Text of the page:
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    Hpylori +  ITP


         CIDPUSA Foundation Helping Humans in prevention & treatment of all diseases



Novel treatment offers hope to those with immune diseases, such as Crohn’s

Here, swallow these worms.

Most patients receiving that advice would find another doctor. However, 15 Orlando, Fla.-area residents have volunteered to be first in line for a clinical study investigating a novel worm treatment for Crohn’s disease, an autoimmune disorder that causes chronic intestinal upset.

Though a hard concept to swallow, worm therapy may ultimately provide a remedy for a host of other immune diseases, from asthma to multiple sclerosis, said Dr. Ira Shafran. The Winter Park, Fla., gastroenterologist is conducting one of three worm trials approved by the Food and Drug Administration.

The notion of infesting patients with worms was prompted by the observation that autoimmune diseases have soared as our environment became cleaner.

“These diseases were unheard of in the early 1900s,” said Dr. Joel Weinstock, chief of gastroenterology and professor of immunology at Tufts University, and one of the pioneers in the study of therapeutic worms. “At the end of the 20th century they were commonplace in America.”

The corollary gave way to what he and other scientists call the hygiene hypothesis.

As an example, Weinstock said, in the 1950s, inflammatory bowel disease affected about one in 10,000 people. Now it’s closer to one in 250. Better diagnostics account for only a small part of that, and genetics don’t change that fast. The culprit, Weinstock says, is the environment.

Better hygiene, cleaner water and refrigeration have a downside: Worms disappear as water, food and soil get cleaner.

In undeveloped countries, where parasitic infestation is high, the incidence of most autoimmune diseases is low, Weinstock said. “Based on what we know about evolution, that would indicate that some parasites should impart some survival advantage to their host.”

Since making that connection in the 1990s, he and others have conducted worm studies on mice and humans, which appear promising. Weinstock cited three, small human studies that have indicated worms have a beneficial effect on multiple sclerosis; others have shown promise in the treatment of allergies. Other targets could be rheumatoid arthritis and type 1 diabetes.

In the case of Crohn’s and other inflammatory bowel diseases, an overzealous immune system goes too far in attacking the bacteria in the digestive track, most of which is healthy, and also attacks healthy tissue. Parasites interfere with that chain of events, and appear to confer protection and regulate the immune response or put the brakes on it, said Shafran.

“Both in the test tube and in early clinical trials, we have established that we can control that autoimmune response with parasites,” he said. Existing drug therapies for Crohn’s fail 50 percent of the time, and raise the risk for infections and cancer. Four out of five patients require colon surgery. A new remedy would be welcome.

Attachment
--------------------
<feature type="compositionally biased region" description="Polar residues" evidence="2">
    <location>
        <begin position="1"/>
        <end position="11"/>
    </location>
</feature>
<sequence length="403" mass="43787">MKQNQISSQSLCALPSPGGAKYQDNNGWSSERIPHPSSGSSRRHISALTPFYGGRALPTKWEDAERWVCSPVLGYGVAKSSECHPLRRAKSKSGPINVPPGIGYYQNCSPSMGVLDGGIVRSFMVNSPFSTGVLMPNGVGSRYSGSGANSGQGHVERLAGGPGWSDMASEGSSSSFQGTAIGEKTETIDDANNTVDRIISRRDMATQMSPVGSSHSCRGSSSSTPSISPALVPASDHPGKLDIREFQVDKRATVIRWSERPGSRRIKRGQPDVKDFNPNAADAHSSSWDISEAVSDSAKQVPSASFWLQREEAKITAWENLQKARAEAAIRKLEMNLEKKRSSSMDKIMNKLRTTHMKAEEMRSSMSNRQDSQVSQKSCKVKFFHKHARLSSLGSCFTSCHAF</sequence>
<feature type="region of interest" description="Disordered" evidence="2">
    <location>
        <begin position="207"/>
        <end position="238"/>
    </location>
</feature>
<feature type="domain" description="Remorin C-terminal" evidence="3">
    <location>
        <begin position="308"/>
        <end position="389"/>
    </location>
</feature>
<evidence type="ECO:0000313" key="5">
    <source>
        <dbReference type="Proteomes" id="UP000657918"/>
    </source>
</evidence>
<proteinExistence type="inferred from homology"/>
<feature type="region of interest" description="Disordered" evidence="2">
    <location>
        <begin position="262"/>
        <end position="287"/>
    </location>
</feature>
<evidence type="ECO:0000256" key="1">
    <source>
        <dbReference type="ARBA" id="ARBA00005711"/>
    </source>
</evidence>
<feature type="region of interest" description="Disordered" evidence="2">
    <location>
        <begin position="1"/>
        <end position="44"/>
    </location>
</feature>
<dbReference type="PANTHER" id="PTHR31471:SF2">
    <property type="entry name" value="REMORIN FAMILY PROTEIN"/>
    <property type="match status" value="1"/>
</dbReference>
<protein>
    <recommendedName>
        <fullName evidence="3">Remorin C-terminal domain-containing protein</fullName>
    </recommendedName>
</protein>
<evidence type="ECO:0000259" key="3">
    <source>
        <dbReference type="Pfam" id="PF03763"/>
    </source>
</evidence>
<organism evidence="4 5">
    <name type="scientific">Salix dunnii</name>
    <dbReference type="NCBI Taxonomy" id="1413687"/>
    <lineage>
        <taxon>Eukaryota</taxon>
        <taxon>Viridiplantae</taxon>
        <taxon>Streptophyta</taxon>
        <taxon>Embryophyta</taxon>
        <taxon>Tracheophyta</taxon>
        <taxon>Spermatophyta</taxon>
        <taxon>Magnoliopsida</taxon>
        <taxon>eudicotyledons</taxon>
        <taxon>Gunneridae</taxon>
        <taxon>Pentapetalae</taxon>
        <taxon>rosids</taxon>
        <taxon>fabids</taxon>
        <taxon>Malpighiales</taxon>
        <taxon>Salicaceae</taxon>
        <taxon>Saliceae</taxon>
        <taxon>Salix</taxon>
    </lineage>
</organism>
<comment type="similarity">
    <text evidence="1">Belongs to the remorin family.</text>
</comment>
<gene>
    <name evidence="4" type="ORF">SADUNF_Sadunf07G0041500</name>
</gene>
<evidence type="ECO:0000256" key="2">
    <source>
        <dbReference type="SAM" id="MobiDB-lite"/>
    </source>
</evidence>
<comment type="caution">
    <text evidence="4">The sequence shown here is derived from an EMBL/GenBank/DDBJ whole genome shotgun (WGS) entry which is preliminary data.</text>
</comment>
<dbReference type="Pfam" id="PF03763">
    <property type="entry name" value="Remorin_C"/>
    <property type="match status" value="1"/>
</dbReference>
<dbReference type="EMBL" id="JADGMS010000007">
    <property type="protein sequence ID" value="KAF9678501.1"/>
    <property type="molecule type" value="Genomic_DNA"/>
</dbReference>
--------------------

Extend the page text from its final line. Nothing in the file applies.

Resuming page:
When Nick Margone, a 32-year-old student and part-time caregiver from Mount Dora, Fla., heard about the trial, he didn’t hesitate to sign on. Diagnosed with Crohn’s seven years ago, Margone went on steroids and other prescription drugs to calm the flare-ups.

“I missed a lot of work, had to put my education on hold and my social life took a hit,” he said. “It’s not something people want to talk about.”

As for being on the front lines of the research, he said, “I’m a little happy and a little concerned. I’m happy because I will be a part of a therapy that has a lot of potential to help me and others. I’m concerned because the thought of actually ingesting worm eggs is rather frightening.”

Next month Margone and other study participants will swallow a single dose of several hundred pig whipworm eggs, delivered via two tablespoons of liquid. Pig whipworms cause disease in pigs but are not harmful to humans.

From there, the eggs will travel to the intestine where they will attach and hatch into larvae. “Because pig whipworms prefer pigs, they don’t stick around in humans,” Shafran said. Within two months, they pass on, before they turn into worms, but not before they’ve created lasting changes in the gut.

“Once physicians who treat autoimmune disease get past the yuck factor, they are open to the idea” of using worms in treatment, said Dr. Bill Sanborn, chief of gastroenterology at the University of California, San Diego, who is not involved with any worm studies.

“This started out as an interesting story, and now the data suggest it might really be beneficial. I’m pleased with how the science is moving forward, methodically, and with FDA oversight,” said Sanborn. “What I would not want is to see patients trying to treat themselves by getting worms from questionable sources.”

None of the worms-as-therapy proponents is advocating for a return to filth and no refrigerators.

Drinking polluted water can cause hepatitis, cholera and typhoid. Poor food handling can cause botulism, salmonella and other food poisoning.

“Yet, if we all moved into a completely sterile environment, we would die,” said Weinstock. Germs — and worms — help keep us alive.


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